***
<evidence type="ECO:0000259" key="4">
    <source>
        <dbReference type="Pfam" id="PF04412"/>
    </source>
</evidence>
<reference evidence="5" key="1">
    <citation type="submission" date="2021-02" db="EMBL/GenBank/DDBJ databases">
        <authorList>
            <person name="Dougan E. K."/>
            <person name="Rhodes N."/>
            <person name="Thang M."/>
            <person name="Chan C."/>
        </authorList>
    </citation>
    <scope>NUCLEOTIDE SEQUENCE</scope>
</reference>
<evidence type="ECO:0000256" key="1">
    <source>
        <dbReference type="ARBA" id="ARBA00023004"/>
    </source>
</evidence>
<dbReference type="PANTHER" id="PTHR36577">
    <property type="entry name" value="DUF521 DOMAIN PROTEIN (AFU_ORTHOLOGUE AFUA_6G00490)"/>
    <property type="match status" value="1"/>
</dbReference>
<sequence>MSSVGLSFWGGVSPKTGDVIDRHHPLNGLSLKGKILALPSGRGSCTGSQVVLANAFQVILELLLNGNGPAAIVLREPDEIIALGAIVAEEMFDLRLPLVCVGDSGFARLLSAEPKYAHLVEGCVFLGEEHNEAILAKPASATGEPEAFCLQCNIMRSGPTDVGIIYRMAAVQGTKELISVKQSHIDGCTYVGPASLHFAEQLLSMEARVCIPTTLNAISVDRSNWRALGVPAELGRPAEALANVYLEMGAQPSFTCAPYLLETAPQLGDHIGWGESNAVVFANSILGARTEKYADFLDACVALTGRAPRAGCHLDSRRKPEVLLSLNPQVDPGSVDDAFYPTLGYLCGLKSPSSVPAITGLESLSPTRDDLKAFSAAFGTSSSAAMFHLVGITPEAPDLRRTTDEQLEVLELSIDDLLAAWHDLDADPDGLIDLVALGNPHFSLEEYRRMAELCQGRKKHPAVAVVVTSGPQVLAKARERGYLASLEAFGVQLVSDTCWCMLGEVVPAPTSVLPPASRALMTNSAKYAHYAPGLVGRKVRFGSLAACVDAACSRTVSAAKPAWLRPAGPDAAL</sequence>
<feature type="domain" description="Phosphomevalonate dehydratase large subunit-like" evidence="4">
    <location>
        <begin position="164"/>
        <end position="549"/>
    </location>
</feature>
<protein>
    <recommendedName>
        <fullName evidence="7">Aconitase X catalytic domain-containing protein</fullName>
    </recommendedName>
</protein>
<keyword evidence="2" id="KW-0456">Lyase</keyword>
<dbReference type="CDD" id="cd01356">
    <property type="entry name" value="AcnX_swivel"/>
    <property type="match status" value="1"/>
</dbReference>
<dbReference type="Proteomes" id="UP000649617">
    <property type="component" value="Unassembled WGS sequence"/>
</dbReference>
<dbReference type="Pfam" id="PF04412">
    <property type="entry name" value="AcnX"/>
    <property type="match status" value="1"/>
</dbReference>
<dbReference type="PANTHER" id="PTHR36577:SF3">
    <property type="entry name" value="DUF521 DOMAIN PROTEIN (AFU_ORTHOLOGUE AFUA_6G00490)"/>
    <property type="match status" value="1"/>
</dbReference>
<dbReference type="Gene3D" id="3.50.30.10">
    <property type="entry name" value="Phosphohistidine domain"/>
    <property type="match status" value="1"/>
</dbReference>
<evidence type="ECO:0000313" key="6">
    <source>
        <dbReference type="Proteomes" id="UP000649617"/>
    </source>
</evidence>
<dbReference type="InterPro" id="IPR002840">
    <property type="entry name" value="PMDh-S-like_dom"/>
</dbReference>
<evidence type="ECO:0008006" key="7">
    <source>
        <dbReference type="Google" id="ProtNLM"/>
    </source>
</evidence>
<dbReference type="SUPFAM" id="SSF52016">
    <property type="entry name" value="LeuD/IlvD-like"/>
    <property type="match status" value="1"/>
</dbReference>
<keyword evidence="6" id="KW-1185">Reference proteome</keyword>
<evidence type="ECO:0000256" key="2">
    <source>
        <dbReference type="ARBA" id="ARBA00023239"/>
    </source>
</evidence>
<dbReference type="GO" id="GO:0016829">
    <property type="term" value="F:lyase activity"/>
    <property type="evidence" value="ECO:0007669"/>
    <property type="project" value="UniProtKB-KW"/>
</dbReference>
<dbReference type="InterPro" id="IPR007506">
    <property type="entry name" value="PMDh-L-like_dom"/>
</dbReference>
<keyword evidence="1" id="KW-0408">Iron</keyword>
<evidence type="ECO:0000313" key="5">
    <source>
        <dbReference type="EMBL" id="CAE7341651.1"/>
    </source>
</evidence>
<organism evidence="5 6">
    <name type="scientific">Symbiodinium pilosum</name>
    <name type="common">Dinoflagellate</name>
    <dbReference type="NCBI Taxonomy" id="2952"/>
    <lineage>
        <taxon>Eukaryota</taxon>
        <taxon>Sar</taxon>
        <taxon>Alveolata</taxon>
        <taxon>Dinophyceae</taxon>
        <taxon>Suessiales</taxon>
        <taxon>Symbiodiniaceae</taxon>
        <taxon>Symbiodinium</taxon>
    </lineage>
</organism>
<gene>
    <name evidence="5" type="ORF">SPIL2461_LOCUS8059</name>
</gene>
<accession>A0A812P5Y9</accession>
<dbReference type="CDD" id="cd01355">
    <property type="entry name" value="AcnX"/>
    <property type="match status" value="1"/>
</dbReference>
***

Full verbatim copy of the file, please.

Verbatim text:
<evidence type="ECO:0000259" key="4">
    <source>
        <dbReference type="Pfam" id="PF04412"/>
    </source>
</evidence>
<reference evidence="5" key="1">
    <citation type="submission" date="2021-02" db="EMBL/GenBank/DDBJ databases">
        <authorList>
            <person name="Dougan E. K."/>
            <person name="Rhodes N."/>
            <person name="Thang M."/>
            <person name="Chan C."/>
        </authorList>
    </citation>
    <scope>NUCLEOTIDE SEQUENCE</scope>
</reference>
<evidence type="ECO:0000256" key="1">
    <source>
        <dbReference type="ARBA" id="ARBA00023004"/>
    </source>
</evidence>
<dbReference type="PANTHER" id="PTHR36577">
    <property type="entry name" value="DUF521 DOMAIN PROTEIN (AFU_ORTHOLOGUE AFUA_6G00490)"/>
    <property type="match status" value="1"/>
</dbReference>
<sequence>MSSVGLSFWGGVSPKTGDVIDRHHPLNGLSLKGKILALPSGRGSCTGSQVVLANAFQVILELLLNGNGPAAIVLREPDEIIALGAIVAEEMFDLRLPLVCVGDSGFARLLSAEPKYAHLVEGCVFLGEEHNEAILAKPASATGEPEAFCLQCNIMRSGPTDVGIIYRMAAVQGTKELISVKQSHIDGCTYVGPASLHFAEQLLSMEARVCIPTTLNAISVDRSNWRALGVPAELGRPAEALANVYLEMGAQPSFTCAPYLLETAPQLGDHIGWGESNAVVFANSILGARTEKYADFLDACVALTGRAPRAGCHLDSRRKPEVLLSLNPQVDPGSVDDAFYPTLGYLCGLKSPSSVPAITGLESLSPTRDDLKAFSAAFGTSSSAAMFHLVGITPEAPDLRRTTDEQLEVLELSIDDLLAAWHDLDADPDGLIDLVALGNPHFSLEEYRRMAELCQGRKKHPAVAVVVTSGPQVLAKARERGYLASLEAFGVQLVSDTCWCMLGEVVPAPTSVLPPASRALMTNSAKYAHYAPGLVGRKVRFGSLAACVDAACSRTVSAAKPAWLRPAGPDAAL</sequence>
<feature type="domain" description="Phosphomevalonate dehydratase large subunit-like" evidence="4">
    <location>
        <begin position="164"/>
        <end position="549"/>
    </location>
</feature>
<protein>
    <recommendedName>
        <fullName evidence="7">Aconitase X catalytic domain-containing protein</fullName>
    </recommendedName>
</protein>
<keyword evidence="2" id="KW-0456">Lyase</keyword>
<dbReference type="CDD" id="cd01356">
    <property type="entry name" value="AcnX_swivel"/>
    <property type="match status" value="1"/>
</dbReference>
<dbReference type="Proteomes" id="UP000649617">
    <property type="component" value="Unassembled WGS sequence"/>
</dbReference>
<dbReference type="Pfam" id="PF04412">
    <property type="entry name" value="AcnX"/>
    <property type="match status" value="1"/>
</dbReference>
<dbReference type="PANTHER" id="PTHR36577:SF3">
    <property type="entry name" value="DUF521 DOMAIN PROTEIN (AFU_ORTHOLOGUE AFUA_6G00490)"/>
    <property type="match status" value="1"/>
</dbReference>
<dbReference type="Gene3D" id="3.50.30.10">
    <property type="entry name" value="Phosphohistidine domain"/>
    <property type="match status" value="1"/>
</dbReference>
<evidence type="ECO:0000313" key="6">
    <source>
        <dbReference type="Proteomes" id="UP000649617"/>
    </source>
</evidence>
<dbReference type="InterPro" id="IPR002840">
    <property type="entry name" value="PMDh-S-like_dom"/>
</dbReference>
<evidence type="ECO:0008006" key="7">
    <source>
        <dbReference type="Google" id="ProtNLM"/>
    </source>
</evidence>
<dbReference type="SUPFAM" id="SSF52016">
    <property type="entry name" value="LeuD/IlvD-like"/>
    <property type="match status" value="1"/>
</dbReference>
<keyword evidence="6" id="KW-1185">Reference proteome</keyword>
<evidence type="ECO:0000256" key="2">
    <source>
        <dbReference type="ARBA" id="ARBA00023239"/>
    </source>
</evidence>
<dbReference type="GO" id="GO:0016829">
    <property type="term" value="F:lyase activity"/>
    <property type="evidence" value="ECO:0007669"/>
    <property type="project" value="UniProtKB-KW"/>
</dbReference>
<dbReference type="InterPro" id="IPR007506">
    <property type="entry name" value="PMDh-L-like_dom"/>
</dbReference>
<keyword evidence="1" id="KW-0408">Iron</keyword>
<evidence type="ECO:0000313" key="5">
    <source>
        <dbReference type="EMBL" id="CAE7341651.1"/>
    </source>
</evidence>
<organism evidence="5 6">
    <name type="scientific">Symbiodinium pilosum</name>
    <name type="common">Dinoflagellate</name>
    <dbReference type="NCBI Taxonomy" id="2952"/>
    <lineage>
        <taxon>Eukaryota</taxon>
        <taxon>Sar</taxon>
        <taxon>Alveolata</taxon>
        <taxon>Dinophyceae</taxon>
        <taxon>Suessiales</taxon>
        <taxon>Symbiodiniaceae</taxon>
        <taxon>Symbiodinium</taxon>
    </lineage>
</organism>
<gene>
    <name evidence="5" type="ORF">SPIL2461_LOCUS8059</name>
</gene>
<accession>A0A812P5Y9</accession>
<dbReference type="CDD" id="cd01355">
    <property type="entry name" value="AcnX"/>
    <property type="match status" value="1"/>
</dbReference>